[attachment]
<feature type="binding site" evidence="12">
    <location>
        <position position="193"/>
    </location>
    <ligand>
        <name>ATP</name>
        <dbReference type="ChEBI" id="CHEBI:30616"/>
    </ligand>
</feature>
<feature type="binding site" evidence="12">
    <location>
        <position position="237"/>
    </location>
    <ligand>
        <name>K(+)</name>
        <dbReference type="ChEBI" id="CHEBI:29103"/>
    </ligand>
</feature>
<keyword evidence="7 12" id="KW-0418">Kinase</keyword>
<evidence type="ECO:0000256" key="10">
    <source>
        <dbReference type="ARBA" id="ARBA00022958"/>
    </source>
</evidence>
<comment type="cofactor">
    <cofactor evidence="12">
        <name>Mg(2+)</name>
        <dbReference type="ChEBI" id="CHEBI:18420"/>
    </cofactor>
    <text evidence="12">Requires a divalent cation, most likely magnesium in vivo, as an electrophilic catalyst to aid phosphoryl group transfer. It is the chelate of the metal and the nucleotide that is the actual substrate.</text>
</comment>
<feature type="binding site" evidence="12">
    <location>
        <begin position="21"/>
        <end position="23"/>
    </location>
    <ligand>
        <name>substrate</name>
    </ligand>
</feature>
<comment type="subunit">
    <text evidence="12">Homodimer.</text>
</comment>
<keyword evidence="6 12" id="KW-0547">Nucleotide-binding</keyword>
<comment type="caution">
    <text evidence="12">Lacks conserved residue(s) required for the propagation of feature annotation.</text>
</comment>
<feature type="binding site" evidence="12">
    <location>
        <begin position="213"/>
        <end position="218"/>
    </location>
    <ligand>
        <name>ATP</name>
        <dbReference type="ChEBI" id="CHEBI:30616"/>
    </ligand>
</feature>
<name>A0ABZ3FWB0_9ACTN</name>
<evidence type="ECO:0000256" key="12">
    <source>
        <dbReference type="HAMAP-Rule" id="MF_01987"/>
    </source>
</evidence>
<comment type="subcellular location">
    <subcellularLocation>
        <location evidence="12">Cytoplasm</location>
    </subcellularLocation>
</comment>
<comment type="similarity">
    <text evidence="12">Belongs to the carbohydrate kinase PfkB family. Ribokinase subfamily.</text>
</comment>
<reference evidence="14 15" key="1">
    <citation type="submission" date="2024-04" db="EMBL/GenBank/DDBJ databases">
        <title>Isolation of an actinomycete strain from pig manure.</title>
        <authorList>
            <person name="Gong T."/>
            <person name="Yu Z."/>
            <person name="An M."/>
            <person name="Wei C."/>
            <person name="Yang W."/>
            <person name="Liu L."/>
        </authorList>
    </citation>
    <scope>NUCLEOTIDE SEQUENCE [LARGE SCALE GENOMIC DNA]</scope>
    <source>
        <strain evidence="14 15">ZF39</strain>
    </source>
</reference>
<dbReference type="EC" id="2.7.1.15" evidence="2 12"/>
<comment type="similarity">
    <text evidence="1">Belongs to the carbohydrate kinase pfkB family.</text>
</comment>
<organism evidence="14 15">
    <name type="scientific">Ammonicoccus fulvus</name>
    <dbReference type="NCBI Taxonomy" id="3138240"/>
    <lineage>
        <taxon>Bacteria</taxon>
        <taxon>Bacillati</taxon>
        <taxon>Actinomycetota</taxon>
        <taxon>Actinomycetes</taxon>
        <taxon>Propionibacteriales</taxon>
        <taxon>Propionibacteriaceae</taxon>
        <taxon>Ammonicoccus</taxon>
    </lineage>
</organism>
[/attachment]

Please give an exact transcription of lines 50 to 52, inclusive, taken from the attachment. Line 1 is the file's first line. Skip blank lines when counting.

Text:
        <begin position="213"/>
        <end position="218"/>
    </location>